Music in the Home

Many musical instruments were popular in coalfields homes. Most parents wanted their children to do better in life than they had, so had them taught to play musical instruments, to sing, or to speak with a more "refined" accent. When a family could afford it, musical instruments such as pianos for the girls, and violins or other stringed instruments for the boys, were purchased. If a family member was in a band or orchestra, then those instruments would be purchased if they had enough money - otherwise, they would use those supplied by the band.

There was nothing in the homes, except there were quite a lot of pianos. There were more pianos sold in the Coalfields than anywhere else. The homes inside were clean, with shiny polished lino floors, but there'd always be a piano there. Boys would be taught violin and girls would be taught piano. This was almost a fetish among them, but it was their only outlet. 1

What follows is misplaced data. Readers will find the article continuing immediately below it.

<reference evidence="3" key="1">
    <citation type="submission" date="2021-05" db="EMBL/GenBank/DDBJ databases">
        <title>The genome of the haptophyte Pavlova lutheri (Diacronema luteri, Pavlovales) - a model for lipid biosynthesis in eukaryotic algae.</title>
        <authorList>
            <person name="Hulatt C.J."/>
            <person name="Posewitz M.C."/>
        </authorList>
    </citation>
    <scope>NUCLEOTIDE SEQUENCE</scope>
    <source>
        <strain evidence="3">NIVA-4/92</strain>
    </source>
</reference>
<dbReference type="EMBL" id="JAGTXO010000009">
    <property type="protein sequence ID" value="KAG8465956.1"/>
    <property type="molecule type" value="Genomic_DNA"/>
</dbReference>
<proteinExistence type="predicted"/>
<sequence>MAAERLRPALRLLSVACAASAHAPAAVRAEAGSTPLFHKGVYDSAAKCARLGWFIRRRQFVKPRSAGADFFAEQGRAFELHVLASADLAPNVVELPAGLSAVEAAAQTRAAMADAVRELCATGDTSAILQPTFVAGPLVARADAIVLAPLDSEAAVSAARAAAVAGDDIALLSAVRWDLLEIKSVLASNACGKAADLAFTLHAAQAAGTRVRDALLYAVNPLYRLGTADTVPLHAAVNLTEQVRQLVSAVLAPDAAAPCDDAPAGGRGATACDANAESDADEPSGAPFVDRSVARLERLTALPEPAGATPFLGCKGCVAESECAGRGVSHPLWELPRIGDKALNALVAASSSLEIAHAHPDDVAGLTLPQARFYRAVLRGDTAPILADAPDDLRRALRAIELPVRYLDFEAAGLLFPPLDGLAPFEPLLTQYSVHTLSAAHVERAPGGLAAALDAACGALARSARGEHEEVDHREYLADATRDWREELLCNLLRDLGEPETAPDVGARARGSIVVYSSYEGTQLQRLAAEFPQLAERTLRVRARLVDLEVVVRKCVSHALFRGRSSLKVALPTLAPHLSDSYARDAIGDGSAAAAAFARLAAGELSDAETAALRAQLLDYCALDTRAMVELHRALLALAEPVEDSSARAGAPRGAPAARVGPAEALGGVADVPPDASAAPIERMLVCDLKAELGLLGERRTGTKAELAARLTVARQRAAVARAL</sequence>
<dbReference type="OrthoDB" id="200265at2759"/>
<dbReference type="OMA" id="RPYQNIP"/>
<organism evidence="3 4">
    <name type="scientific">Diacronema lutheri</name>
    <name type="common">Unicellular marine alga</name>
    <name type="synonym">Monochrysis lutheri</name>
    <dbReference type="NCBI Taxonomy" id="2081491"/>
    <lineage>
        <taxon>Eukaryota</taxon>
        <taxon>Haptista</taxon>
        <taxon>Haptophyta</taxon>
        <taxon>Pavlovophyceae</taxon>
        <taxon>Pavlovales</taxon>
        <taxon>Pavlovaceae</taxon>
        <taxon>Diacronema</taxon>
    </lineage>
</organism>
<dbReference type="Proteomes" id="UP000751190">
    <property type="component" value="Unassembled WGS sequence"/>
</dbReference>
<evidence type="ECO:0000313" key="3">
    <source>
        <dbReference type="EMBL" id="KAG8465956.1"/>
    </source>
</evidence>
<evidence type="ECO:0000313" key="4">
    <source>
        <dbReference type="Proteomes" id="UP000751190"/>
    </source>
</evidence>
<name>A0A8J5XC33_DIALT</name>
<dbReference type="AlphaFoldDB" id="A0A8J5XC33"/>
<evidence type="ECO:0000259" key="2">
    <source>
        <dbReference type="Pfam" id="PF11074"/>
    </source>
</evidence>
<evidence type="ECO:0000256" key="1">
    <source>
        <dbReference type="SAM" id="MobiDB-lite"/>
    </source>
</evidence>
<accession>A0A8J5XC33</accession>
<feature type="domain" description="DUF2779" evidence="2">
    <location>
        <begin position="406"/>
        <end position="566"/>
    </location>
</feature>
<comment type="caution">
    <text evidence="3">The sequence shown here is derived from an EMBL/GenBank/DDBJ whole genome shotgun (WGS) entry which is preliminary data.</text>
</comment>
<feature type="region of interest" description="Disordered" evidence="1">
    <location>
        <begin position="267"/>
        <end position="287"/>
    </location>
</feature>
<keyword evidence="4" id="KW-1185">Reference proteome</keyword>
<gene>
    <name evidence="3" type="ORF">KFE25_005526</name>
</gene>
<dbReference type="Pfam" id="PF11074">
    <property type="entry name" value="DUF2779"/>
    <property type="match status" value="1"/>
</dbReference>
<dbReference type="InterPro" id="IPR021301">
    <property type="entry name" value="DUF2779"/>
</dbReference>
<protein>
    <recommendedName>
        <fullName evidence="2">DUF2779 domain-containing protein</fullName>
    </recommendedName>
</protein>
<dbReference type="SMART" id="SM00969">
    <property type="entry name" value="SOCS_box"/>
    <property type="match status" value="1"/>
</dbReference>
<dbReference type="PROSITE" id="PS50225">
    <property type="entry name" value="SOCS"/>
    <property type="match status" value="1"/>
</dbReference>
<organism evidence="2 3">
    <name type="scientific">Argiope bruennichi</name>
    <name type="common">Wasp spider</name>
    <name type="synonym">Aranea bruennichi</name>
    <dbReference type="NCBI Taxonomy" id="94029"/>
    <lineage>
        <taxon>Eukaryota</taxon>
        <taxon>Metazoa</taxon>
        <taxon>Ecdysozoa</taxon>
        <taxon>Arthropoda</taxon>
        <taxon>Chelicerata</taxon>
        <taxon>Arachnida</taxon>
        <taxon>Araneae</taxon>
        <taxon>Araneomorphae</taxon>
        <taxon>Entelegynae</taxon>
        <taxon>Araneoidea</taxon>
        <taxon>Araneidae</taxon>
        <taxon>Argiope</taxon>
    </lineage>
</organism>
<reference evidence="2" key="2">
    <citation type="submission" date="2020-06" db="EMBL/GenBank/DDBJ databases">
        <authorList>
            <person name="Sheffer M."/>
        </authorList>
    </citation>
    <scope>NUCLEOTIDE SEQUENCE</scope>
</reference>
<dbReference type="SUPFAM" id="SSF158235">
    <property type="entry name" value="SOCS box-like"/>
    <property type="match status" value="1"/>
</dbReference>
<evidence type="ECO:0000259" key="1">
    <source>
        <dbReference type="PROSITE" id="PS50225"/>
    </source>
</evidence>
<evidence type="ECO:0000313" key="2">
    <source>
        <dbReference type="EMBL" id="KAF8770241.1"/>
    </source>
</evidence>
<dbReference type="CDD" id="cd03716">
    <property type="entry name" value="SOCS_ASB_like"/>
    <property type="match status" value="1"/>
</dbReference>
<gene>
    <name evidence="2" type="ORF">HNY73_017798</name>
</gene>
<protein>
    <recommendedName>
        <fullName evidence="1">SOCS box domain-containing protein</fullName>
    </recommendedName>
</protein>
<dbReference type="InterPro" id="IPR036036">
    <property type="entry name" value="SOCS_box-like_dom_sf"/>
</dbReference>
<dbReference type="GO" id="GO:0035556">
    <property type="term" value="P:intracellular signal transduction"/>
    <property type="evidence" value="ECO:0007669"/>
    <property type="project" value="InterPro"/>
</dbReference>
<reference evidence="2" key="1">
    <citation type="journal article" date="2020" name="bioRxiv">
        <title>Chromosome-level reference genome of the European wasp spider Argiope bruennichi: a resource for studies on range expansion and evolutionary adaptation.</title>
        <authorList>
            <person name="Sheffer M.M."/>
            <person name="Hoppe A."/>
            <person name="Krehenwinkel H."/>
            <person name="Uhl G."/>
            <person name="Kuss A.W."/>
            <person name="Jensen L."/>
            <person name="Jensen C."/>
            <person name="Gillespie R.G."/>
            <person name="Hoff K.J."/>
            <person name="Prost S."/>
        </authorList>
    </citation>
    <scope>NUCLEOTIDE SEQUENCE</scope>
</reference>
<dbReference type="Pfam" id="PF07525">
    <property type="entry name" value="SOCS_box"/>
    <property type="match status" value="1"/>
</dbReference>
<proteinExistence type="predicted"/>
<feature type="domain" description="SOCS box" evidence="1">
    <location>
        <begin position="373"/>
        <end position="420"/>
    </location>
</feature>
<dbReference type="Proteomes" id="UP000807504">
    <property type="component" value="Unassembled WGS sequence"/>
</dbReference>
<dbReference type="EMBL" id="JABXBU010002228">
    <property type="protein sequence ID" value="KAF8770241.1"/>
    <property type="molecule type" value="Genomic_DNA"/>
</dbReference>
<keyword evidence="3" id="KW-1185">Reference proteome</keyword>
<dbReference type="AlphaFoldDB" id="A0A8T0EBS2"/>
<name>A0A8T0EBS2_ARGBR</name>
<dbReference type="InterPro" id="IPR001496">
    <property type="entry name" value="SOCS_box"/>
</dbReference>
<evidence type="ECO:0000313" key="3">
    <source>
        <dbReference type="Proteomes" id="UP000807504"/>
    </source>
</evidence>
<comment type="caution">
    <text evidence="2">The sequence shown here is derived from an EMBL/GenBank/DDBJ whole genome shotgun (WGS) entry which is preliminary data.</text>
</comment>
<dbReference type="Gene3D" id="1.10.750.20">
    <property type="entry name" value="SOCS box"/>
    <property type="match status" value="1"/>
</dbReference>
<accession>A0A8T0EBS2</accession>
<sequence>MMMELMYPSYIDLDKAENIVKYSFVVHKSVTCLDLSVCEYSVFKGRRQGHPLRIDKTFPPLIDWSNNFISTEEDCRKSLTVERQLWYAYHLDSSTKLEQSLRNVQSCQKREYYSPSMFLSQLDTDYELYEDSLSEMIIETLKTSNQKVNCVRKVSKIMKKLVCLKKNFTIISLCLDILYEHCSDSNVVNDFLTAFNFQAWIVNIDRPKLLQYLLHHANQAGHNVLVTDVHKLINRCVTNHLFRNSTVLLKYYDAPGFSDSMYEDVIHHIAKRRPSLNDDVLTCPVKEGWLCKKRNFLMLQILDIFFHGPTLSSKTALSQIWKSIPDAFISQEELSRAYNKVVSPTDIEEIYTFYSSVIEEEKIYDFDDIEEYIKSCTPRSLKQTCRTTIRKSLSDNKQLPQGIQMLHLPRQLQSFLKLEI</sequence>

Two children playing the piano during the 1930s.
Newcastle Sun Collection

Music stores such as Palings thrived because of this "fetish", selling not only the instruments, but also sheet music scored for those instruments.

For example, a piano stool in the Cook family home in Brunker Street, Kurri Kurri was used to store music for voice, piano and ukelele. Mother and daughter played the piano at home and the organ in the Methodist Church, the daughter sang in the choir and in eisteddfods and her uncle played the ukelele. You can see some of the covers of the song sheets in the slideshow on the left.


1. Wells, Harold, personal communication to Andrew W. Metcalfe in Metcalfe, Andrew W. (1986) For freedom and dignity [manuscript] : historical agency and class structures in the coalfields of New South Wales. Thesis (Ph. D.), University of Sydney, 1987, page 144.

 W.H. Paling & Co. Ltd [n.d.]

John Turner Collection

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